Tech giants CAN disclose US spooks’ data demands
Apple has announced that it received less than 250 requests for data from US intelligence agencies in the first half of last year after the Obama administration slightly loosened restrictions on disclosing spooks’ data requests.
After months of negotiations between the Obama administration and tech firms, from Yahoo! to Facebook, the Department of Justice filed with the secretive Foreign Intelligence Surveillance Court to allow “more detailed disclosures” about the amount of data the government tries to get out of web companies and communications providers.
The change of heart follows a speech earlier this month by President Obama, when he said he would take steps to reform America’s intelligence operations. These would include more declassification of future opinions of the surveillance court that have “broad privacy implications”.
The new rules allow tech firms to report numbers of national disclosure orders they get listed by the thousand, but with no specifics about the type of data that’s requested – and potential delays in disclosure of up to six months.
Agencies also get elbow room on any requests they make to new platforms or services that haven’t already been outed as subject to intelligence orders, getting a two-year delay to hide the fact that they’re pursuing new avenues of information.
Although companies are able to disclose more information about intelligence orders, they’re still restricted by a number of rules – hence the vague report from Apple. The DoJ allows communications providers to report the number of “national security letters” (NSL) – administrative subpoenas typically used by FBI agents to demand data related to national security – received or the number of customer accounts affected by NSLs in the thousands.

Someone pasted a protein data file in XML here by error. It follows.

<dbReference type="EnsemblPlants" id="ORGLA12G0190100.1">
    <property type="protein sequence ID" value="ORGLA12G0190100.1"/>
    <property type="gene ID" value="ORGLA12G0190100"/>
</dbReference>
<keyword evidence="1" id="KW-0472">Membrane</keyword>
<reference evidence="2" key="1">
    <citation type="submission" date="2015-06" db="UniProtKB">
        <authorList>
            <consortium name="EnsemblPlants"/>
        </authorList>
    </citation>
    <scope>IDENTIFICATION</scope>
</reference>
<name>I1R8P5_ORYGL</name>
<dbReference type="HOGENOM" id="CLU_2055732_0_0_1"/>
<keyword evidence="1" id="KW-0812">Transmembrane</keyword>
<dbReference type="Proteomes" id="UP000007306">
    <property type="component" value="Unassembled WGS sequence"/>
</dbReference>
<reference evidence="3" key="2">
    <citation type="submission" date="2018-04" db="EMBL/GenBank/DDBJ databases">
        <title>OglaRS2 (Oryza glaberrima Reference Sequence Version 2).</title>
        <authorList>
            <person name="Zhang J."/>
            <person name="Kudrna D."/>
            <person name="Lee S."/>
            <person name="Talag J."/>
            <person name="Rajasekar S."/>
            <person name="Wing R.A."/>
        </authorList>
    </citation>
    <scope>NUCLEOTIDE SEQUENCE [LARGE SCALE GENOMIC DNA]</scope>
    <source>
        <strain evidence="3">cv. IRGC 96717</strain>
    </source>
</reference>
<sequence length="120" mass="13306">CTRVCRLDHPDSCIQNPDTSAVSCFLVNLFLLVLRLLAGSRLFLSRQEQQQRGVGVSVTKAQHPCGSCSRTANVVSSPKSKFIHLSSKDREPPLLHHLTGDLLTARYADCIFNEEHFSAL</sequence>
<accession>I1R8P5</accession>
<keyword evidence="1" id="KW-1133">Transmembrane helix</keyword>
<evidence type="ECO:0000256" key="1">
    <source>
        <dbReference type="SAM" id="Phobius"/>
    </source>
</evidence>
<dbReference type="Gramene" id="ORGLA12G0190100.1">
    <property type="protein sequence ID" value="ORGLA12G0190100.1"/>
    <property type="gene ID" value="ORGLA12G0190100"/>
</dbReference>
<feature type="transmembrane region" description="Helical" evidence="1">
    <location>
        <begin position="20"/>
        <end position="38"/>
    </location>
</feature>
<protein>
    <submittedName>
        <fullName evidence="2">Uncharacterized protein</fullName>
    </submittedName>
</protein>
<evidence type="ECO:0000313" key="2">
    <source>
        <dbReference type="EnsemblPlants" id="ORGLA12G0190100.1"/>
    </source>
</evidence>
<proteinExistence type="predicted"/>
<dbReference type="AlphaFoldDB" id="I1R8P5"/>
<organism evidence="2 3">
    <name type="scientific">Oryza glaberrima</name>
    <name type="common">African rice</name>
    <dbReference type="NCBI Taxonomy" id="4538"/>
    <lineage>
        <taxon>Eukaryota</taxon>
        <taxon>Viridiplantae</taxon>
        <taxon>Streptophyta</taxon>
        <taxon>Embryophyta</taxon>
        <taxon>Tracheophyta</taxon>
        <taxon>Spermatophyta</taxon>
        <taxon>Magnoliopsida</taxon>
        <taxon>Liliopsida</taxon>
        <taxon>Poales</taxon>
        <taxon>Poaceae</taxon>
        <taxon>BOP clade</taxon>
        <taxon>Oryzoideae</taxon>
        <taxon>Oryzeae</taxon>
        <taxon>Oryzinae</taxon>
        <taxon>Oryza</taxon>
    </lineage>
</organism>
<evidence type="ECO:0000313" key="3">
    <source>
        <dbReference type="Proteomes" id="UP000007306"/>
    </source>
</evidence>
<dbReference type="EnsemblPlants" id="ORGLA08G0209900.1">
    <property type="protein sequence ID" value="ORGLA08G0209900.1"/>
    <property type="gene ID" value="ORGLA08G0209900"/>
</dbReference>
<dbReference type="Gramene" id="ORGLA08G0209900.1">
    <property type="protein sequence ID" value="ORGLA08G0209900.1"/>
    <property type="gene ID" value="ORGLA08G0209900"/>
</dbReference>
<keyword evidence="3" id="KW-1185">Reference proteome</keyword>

Companies are also allowed to report the number of Foreign Intelligence Surveillance Act (FISA) requests for content they get in the thousands, the number of customer “selectors” – meaning identifiable information like email addresses or usernames – in the thousands and FISA orders for “non-content” like metadata, again restricted to the thousands.
But if companies want to narrow the numbers down under a thousand, they have to conflate NSLs and FISA orders into a single number reported in bands of 250 or affected customer selectors in the same bands. Firms are only allowed to report every six months, subject to the six-month or potential two-year delays.
Apple went for the second option in reporting its figures for the six months up to the end of June last year, when it said it got under 250 intelligence orders in total. The company also said that it received 927 law enforcement account requests for information on 2,330 accounts and that data was disclosed on 747 accounts and non-content data was revealed for 601 of the requests.
“The number of accounts involved in national security orders is infinitesimal relative to the hundreds of millions of accounts registered with Apple,” the firm said. ®